If you love flying and want to get paid to spend your days (and nights) zooming through the skies, your job prospects are about to get a lot better.
A perfect storm of circumstances is developing in the aviation industry that experts say could lead to 117,000 unfilled pilot jobs in the next 20 years.
A huge batch of longtime pilots are set to retire in the next few years, and there aren't enough new pilots to replace them all, according to CNN Money.
Meanwhile, cargo and passenger airlines are buying more planes to keep up with increased shipping and travel needs, but there aren't enough qualified pilots to fly them.
Though the need for pilots is on the rise, the number of people training for a pilot license is dropping.
Airline pilot reveals the meanings of 11 code words
Airline pilot reveals the meanings of 11 code words
Doors to arrival and crosscheck
Used in a sample sentence: "Flight attendants, doors to arrival and crosscheck."
Definition: The announcement, usually made by the lead flight attendant as the plane is approaching the gate, is to verify that the emergency escape slides attached to each door have been disarmed — otherwise the slide will deploy automatically as soon as the door is opened.
Used in a sample sentence: "Flight attendants, doors to arrival, crosscheck and all-call."
Definition: According to Smith, all-call is usually part of the door arming/disarming procedure. "This is a request that each flight attendant report via intercom from his or her station — a sort of flight attendant conference call," he wrote.
Definition: "A racetrack-shaped course flown during weather or traffic delays," Smith wrote. "Published holding patterns are depicted on aeronautical charts, but one can be improvised almost anywhere."
Last minute paperwork
Used in a sample sentence: "We're just finishing up some last minute paperwork and should be underway shortly..."
Definition: For many of us, this announcement is a precursor to a delay. According to Smith, this "paperwork" is usually a revision of the flight plan, something to do with the plane's weight-and-balance record, or simply waiting for the maintenance staff to get the flight's logbook in order.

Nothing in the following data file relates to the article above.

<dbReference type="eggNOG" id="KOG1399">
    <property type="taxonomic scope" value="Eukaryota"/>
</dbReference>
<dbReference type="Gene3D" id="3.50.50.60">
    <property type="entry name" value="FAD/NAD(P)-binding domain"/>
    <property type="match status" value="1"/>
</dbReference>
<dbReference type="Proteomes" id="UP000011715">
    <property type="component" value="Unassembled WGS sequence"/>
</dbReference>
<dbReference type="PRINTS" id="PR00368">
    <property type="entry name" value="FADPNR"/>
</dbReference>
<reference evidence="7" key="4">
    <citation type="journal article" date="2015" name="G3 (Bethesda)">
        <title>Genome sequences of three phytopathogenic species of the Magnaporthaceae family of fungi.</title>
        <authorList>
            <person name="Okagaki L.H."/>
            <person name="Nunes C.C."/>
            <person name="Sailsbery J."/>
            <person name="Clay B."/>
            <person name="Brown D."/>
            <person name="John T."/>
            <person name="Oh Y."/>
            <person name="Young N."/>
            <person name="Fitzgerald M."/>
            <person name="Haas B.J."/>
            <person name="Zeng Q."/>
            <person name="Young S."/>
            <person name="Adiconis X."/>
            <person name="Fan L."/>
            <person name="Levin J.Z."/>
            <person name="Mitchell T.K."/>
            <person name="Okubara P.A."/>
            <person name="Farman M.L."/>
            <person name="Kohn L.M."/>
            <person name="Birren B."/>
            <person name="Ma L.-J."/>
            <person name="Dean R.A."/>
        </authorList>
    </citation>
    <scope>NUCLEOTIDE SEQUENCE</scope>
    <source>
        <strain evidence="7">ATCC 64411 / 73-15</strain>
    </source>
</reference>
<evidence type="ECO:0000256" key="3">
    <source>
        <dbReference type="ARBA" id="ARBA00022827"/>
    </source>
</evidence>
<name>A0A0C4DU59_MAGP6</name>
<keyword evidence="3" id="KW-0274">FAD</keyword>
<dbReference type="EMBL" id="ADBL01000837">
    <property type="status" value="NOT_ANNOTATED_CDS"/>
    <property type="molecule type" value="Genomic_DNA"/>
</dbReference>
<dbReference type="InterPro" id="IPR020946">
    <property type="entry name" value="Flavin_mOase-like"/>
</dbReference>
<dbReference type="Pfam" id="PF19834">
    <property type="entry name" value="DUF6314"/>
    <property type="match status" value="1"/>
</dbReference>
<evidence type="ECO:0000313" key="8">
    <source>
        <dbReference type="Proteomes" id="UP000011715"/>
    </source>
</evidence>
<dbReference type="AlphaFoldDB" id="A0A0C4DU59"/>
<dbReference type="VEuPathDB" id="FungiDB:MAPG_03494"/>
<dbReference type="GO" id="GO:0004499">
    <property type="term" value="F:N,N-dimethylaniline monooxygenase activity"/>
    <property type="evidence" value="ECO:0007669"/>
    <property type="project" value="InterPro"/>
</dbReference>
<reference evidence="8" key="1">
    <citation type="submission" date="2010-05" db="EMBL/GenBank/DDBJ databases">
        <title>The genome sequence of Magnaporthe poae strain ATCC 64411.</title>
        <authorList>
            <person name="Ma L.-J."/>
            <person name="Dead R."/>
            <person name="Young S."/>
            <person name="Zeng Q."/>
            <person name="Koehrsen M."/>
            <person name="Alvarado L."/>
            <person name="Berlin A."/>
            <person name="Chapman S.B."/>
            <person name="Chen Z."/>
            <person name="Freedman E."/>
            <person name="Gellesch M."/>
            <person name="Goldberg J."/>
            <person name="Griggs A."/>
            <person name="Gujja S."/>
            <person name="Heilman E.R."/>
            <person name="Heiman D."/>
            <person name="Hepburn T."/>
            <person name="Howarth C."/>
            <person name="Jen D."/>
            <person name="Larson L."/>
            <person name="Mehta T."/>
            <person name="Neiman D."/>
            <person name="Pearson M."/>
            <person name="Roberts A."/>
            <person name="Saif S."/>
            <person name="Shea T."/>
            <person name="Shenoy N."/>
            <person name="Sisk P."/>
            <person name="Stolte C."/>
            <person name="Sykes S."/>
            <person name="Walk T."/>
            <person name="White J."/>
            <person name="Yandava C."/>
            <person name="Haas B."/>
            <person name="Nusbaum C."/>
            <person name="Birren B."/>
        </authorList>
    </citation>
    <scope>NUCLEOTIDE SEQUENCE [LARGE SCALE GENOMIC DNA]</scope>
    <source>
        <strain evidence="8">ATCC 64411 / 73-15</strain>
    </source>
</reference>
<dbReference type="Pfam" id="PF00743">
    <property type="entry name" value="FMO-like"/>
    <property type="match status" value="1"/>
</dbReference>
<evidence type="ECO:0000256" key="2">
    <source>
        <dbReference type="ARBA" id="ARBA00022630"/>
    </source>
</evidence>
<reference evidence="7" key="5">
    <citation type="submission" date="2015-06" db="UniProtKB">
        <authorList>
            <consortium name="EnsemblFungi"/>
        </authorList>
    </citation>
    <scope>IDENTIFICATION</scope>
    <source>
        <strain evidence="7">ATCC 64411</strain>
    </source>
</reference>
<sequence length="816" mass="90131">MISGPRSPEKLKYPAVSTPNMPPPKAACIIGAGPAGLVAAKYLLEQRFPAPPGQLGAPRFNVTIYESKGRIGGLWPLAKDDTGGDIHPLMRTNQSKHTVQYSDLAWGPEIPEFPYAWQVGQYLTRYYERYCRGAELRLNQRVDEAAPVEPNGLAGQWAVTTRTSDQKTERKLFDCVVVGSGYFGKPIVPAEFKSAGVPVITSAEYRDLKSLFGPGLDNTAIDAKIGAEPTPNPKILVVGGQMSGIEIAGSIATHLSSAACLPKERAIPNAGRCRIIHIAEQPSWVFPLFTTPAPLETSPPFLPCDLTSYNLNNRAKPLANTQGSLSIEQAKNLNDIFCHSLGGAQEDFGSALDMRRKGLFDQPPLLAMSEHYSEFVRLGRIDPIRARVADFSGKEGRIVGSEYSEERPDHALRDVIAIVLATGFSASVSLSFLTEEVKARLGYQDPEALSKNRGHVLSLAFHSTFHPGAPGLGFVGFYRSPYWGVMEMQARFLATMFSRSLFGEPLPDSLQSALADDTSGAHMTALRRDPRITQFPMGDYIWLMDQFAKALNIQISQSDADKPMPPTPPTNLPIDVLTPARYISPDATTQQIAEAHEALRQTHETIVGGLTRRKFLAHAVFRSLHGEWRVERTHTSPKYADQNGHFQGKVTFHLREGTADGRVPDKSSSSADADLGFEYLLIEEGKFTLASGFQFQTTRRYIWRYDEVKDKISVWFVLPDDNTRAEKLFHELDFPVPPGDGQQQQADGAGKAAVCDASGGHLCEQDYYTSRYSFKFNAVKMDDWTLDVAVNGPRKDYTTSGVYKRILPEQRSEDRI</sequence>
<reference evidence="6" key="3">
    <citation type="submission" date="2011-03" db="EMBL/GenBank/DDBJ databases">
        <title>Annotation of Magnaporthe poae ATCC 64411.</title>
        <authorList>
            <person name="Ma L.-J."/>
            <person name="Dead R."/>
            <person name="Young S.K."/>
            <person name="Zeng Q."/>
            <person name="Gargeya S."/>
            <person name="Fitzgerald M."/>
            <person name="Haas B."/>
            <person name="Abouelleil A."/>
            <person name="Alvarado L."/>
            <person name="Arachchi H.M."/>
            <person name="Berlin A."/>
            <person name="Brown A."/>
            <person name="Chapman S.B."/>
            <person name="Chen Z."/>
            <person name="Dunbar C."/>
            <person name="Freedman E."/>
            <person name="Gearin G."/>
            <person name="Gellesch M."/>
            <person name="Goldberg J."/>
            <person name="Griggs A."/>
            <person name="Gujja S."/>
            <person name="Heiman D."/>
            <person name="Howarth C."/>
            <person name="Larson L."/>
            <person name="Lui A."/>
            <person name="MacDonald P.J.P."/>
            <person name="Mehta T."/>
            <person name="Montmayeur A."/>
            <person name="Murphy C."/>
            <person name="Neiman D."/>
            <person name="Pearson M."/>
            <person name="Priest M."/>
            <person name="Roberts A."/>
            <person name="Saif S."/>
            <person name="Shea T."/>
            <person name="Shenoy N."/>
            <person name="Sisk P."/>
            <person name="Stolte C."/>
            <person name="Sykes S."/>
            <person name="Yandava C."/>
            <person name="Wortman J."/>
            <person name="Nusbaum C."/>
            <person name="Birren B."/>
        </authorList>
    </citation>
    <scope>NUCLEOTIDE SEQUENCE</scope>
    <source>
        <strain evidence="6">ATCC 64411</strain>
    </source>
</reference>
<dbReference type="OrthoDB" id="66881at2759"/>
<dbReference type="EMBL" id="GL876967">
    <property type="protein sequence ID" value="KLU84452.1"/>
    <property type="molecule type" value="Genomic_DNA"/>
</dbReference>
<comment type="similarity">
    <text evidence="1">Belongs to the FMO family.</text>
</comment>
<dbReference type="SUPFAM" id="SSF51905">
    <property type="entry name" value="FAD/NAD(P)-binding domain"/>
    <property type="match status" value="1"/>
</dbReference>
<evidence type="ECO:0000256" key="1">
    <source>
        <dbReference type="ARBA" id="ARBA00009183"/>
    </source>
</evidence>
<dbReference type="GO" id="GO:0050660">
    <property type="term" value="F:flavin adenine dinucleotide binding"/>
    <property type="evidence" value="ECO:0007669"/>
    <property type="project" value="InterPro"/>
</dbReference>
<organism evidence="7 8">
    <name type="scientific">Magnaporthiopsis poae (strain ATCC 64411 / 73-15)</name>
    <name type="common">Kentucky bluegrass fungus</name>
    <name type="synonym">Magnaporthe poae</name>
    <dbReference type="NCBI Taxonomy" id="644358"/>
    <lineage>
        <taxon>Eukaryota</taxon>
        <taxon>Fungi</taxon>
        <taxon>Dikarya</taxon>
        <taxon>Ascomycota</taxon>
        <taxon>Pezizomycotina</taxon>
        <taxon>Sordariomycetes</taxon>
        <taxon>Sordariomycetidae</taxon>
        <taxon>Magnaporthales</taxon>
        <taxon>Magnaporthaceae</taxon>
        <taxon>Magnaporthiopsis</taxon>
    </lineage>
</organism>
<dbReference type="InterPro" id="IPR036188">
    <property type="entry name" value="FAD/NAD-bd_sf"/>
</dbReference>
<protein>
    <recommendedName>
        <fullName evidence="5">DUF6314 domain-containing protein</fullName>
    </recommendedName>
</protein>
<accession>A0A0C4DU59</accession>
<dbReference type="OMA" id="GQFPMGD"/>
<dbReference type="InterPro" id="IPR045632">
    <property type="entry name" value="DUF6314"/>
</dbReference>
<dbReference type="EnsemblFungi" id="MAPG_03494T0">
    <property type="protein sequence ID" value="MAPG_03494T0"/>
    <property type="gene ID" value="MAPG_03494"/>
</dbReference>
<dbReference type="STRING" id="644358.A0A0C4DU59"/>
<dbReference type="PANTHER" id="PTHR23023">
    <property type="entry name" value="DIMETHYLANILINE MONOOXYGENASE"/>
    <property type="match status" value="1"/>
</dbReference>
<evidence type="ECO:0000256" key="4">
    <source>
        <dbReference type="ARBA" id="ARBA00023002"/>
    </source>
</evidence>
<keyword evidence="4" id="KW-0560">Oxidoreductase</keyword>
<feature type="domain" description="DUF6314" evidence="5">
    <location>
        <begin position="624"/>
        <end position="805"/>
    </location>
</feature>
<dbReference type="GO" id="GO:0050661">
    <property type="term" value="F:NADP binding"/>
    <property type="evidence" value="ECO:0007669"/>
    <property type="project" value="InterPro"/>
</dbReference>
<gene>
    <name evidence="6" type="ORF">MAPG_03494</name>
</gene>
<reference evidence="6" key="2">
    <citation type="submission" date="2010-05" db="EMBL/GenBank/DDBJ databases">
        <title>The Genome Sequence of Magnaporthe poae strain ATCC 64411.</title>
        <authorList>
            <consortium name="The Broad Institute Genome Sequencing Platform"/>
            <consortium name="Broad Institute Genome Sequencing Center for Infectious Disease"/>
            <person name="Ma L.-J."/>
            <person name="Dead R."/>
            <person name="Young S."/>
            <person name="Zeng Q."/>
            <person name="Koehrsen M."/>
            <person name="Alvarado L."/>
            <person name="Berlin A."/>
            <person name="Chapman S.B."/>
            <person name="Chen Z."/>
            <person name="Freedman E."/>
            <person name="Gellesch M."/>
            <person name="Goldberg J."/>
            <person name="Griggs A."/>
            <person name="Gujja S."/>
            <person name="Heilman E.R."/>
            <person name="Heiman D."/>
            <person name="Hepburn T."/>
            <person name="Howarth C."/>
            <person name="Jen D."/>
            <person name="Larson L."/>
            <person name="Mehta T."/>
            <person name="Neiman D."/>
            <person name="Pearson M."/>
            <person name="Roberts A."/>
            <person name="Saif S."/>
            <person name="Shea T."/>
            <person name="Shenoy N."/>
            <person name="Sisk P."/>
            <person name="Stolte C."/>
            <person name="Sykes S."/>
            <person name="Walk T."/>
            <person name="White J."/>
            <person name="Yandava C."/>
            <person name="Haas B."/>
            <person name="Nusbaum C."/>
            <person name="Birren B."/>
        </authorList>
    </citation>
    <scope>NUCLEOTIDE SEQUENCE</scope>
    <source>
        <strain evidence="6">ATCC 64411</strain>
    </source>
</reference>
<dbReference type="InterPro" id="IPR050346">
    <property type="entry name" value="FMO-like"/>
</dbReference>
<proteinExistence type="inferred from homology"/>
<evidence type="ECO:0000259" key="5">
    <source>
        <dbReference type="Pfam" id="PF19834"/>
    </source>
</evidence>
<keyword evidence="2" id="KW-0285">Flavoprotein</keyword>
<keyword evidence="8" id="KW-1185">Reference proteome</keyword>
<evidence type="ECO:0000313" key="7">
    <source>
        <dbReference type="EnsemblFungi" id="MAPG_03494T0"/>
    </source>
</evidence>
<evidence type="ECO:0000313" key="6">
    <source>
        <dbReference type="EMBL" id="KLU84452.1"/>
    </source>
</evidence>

Used in a sample sentence: "Sorry folks, but there's a ground stop on all flights headed south from here."
Definition: "The point when departures to one or more destinations are curtailed by air traffic control; usually due to a traffic backlog," Smith wrote.
Definition: A colloquial term for a jolt of turbulence.
Used in a sample sentence: "Due to an equipment change, departure for Heathrow is delayed three hours."
Definition: The airplane. "Is there not something strange about the refusal to call the focal object of the entire industry by its real name?" Smith wrote.
Used in a sample sentence: "Ladies and gentlemen, we are now on our final approach into Miami."
Definition: "For pilots, an airplane is on final approach when it has reached the last, straight-in segment of the landing pattern — that is, aligned with the extended centerline of the runway, requiring no additional turns or maneuvering," Smith wrote. "Flight attendants speak of final approach on their own more general terms, in reference to the latter portion of the descent."
Definition: According to Smith, a pilot or flight attendant who is deadheading onboard a flight is one that is traveling to a destination to be repositioned as part of an on-duty assignment. "This is not the same as commuting to work or engaging in personal travel," he clarified.
Definition: Whether or not a flight is "direct" has nothing to do with how many stops it makes on the way to the destination. Instead, a direct flight is defined as a routing where the flight number does not change.
"This is a carryover from the days when flights between major cities routinely made intermediate stops, sometimes several of them," Smith wrote.
A flight that doesn't make any stops is a non-stop flight.
Used in a sample sentence: "We're sorry, your suitcase was crushed by a 747 out on the ramp."
Definition: The ramp is the area closest to the terminal where planes and vehicles are active such as the aircraft parking zones.
Again, this is a relic from the early days of aviation. "In the early days of aviation, many aircraft were amphibious seaplanes or floatplanes. If a plane wasn't flying, it was either in the water or it was 'on the ramp,'" Smith wrote.
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Why Are So Few People Becoming Pilots?
While it's tough to say for sure why interest in becoming a pilot is waning, Popular Mechanics suggests the reason is twofold.
Some industry insiders blame the rigorous training and expense of flight school, while pilots themselves say fewer pilots are joining their ranks because the pay is so low.
Once you obtain your private pilot license, your flight school will walk you through the certifications and testing you'll need to work for a passenger or cargo airline.
Passenger airlines have their own set of FAA, flight time and company requirements to be eligible to apply for a pilot job, so you'll need to look around to determine what's a good fit for your qualifications.
Lisa McGreevy is a staff writer at The Penny Hoarder. She's terrified of flying so she's got mad respect for all the pilots who calmly get people like her where she needs to go.
This was originally published on The Penny Hoarder, one of the largest personal finance websites. We help millions of readers worldwide earn and save money by sharing unique job opportunities, personal stories, freebies and more. In 2016, Inc. 500 ranked The Penny Hoarder as the No. 1 fastest-growing private media company in the U.S.